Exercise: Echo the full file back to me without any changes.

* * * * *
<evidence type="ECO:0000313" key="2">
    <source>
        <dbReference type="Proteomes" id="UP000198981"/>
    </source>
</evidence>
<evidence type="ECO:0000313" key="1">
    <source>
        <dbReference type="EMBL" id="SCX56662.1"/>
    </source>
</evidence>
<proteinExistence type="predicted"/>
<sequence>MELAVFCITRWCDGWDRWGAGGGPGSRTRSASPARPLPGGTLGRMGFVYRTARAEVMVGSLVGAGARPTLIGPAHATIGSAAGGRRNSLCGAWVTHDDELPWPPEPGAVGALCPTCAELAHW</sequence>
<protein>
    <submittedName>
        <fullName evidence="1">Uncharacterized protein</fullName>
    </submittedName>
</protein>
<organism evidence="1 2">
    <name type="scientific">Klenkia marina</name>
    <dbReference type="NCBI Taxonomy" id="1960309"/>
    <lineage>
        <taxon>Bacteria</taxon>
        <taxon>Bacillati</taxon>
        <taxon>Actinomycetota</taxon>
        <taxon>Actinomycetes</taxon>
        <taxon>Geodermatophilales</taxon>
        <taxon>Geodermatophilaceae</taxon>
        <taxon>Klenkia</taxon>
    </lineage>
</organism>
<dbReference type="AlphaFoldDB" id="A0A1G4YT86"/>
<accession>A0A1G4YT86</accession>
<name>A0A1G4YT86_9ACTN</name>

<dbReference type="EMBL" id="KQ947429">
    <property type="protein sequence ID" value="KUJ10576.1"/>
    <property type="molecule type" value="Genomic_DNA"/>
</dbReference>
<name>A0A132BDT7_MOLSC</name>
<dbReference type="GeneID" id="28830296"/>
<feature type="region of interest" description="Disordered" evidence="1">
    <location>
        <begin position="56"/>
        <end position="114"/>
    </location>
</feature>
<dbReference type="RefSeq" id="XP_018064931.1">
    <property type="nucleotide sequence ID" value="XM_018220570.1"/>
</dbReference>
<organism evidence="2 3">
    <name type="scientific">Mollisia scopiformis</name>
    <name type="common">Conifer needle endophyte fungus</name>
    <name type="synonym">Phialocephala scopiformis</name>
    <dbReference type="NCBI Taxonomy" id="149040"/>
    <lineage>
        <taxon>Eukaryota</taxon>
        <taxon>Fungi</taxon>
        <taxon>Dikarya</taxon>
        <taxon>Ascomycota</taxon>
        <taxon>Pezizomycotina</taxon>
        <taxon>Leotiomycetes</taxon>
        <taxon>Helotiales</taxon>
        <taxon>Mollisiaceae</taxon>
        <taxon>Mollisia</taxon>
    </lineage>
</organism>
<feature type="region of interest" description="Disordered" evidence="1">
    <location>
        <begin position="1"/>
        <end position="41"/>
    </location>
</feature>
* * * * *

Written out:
<evidence type="ECO:0000313" key="2">
    <source>
        <dbReference type="Proteomes" id="UP000198981"/>
    </source>
</evidence>
<evidence type="ECO:0000313" key="1">
    <source>
        <dbReference type="EMBL" id="SCX56662.1"/>
    </source>
</evidence>
<proteinExistence type="predicted"/>
<sequence>MELAVFCITRWCDGWDRWGAGGGPGSRTRSASPARPLPGGTLGRMGFVYRTARAEVMVGSLVGAGARPTLIGPAHATIGSAAGGRRNSLCGAWVTHDDELPWPPEPGAVGALCPTCAELAHW</sequence>
<protein>
    <submittedName>
        <fullName evidence="1">Uncharacterized protein</fullName>
    </submittedName>
</protein>
<organism evidence="1 2">
    <name type="scientific">Klenkia marina</name>
    <dbReference type="NCBI Taxonomy" id="1960309"/>
    <lineage>
        <taxon>Bacteria</taxon>
        <taxon>Bacillati</taxon>
        <taxon>Actinomycetota</taxon>
        <taxon>Actinomycetes</taxon>
        <taxon>Geodermatophilales</taxon>
        <taxon>Geodermatophilaceae</taxon>
        <taxon>Klenkia</taxon>
    </lineage>
</organism>
<dbReference type="AlphaFoldDB" id="A0A1G4YT86"/>
<accession>A0A1G4YT86</accession>
<name>A0A1G4YT86_9ACTN</name>

<dbReference type="EMBL" id="KQ947429">
    <property type="protein sequence ID" value="KUJ10576.1"/>
    <property type="molecule type" value="Genomic_DNA"/>
</dbReference>
<name>A0A132BDT7_MOLSC</name>
<dbReference type="GeneID" id="28830296"/>
<feature type="region of interest" description="Disordered" evidence="1">
    <location>
        <begin position="56"/>
        <end position="114"/>
    </location>
</feature>
<dbReference type="RefSeq" id="XP_018064931.1">
    <property type="nucleotide sequence ID" value="XM_018220570.1"/>
</dbReference>
<organism evidence="2 3">
    <name type="scientific">Mollisia scopiformis</name>
    <name type="common">Conifer needle endophyte fungus</name>
    <name type="synonym">Phialocephala scopiformis</name>
    <dbReference type="NCBI Taxonomy" id="149040"/>
    <lineage>
        <taxon>Eukaryota</taxon>
        <taxon>Fungi</taxon>
        <taxon>Dikarya</taxon>
        <taxon>Ascomycota</taxon>
        <taxon>Pezizomycotina</taxon>
        <taxon>Leotiomycetes</taxon>
        <taxon>Helotiales</taxon>
        <taxon>Mollisiaceae</taxon>
        <taxon>Mollisia</taxon>
    </lineage>
</organism>
<feature type="region of interest" description="Disordered" evidence="1">
    <location>
        <begin position="1"/>
        <end position="41"/>
    </location>
</feature>